Cells within cells

Were some organelles originally bacteria?

Some organelles, such as mitochondria and chloroplasts, found inside eukaryotic cells look rather like cells themselves. According to the endosymbiotic theory, eukaryotes originated when symbiotic bacteria (which exist alongside cells in a mutually beneficial relationship) began to live inside larger cells, giving them ready-made compartments. Over time, these bacteria became permanent additions – chloroplasts and mitochondria – to the cells we see today.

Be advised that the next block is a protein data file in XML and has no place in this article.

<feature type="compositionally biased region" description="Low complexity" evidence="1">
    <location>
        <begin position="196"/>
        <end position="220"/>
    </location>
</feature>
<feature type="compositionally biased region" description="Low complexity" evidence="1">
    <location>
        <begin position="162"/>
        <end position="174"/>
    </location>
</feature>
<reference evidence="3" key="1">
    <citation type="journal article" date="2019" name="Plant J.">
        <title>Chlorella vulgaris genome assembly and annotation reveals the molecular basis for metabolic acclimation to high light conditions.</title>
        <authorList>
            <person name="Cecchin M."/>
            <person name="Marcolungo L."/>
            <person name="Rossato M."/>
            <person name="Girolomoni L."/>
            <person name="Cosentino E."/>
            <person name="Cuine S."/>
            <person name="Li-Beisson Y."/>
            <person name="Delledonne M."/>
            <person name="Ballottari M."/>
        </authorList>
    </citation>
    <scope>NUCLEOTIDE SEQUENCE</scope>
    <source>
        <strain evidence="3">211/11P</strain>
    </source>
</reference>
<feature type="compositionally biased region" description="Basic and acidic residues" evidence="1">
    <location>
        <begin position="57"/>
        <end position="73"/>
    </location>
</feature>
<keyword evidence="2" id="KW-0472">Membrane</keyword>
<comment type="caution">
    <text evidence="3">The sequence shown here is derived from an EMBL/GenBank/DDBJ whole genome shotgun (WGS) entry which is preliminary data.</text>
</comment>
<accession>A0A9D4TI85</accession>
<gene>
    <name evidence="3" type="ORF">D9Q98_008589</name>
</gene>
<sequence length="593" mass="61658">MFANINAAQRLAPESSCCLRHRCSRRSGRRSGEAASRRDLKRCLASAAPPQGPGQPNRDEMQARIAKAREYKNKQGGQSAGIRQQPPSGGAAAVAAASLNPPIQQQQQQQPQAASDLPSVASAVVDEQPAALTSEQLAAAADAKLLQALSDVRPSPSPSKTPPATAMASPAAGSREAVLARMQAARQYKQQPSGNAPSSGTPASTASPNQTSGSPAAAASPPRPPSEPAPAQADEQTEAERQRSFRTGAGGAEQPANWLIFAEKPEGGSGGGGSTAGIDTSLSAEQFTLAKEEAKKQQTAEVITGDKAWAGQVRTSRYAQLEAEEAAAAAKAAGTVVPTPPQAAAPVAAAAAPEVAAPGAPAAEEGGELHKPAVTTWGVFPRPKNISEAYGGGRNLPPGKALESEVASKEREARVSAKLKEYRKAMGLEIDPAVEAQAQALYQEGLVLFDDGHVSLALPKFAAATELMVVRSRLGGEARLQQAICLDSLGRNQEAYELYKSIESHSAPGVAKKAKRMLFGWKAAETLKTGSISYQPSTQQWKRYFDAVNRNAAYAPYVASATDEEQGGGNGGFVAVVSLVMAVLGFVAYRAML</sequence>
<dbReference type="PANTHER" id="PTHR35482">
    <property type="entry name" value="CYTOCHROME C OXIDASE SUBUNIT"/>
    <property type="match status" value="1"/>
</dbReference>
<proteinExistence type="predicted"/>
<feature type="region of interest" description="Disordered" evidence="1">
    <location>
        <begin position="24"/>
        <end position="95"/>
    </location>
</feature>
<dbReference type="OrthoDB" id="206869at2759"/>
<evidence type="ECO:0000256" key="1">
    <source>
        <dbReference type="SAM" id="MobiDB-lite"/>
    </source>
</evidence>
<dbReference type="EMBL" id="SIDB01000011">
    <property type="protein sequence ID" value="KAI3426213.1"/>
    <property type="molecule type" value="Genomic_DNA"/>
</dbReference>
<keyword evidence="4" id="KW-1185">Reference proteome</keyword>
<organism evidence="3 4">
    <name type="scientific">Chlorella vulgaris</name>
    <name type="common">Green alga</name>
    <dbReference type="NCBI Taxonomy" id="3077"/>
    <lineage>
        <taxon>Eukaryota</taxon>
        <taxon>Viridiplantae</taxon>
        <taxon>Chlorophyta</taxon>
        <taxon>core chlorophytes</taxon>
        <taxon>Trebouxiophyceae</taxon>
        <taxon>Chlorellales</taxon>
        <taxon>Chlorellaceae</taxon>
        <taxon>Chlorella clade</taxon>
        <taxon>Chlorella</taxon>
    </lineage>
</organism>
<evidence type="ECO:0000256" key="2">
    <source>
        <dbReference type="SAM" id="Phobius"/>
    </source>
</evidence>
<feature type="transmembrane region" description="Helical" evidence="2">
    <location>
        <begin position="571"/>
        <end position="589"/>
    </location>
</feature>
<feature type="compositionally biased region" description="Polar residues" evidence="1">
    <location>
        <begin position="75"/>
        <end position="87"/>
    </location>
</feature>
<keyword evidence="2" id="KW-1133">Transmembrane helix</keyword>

This would account for the loop of mitochondrial DNA (mtDNA) found within mitochondria that codes for ribosomal RNA (rRNA) and for components of the electron transport chain, which is involved in oxidative phosphorylation. mtDNA is maternally inherited through the egg and accounts for less than 1 per cent of the cell’s total DNA.

About this resource

This resource was first published in ‘The Cell’ in February 2011 and reviewed and updated in September 2015.

Topic:
Cell biology
Issue:
The Cell
Education levels:
16–19, Continuing professional development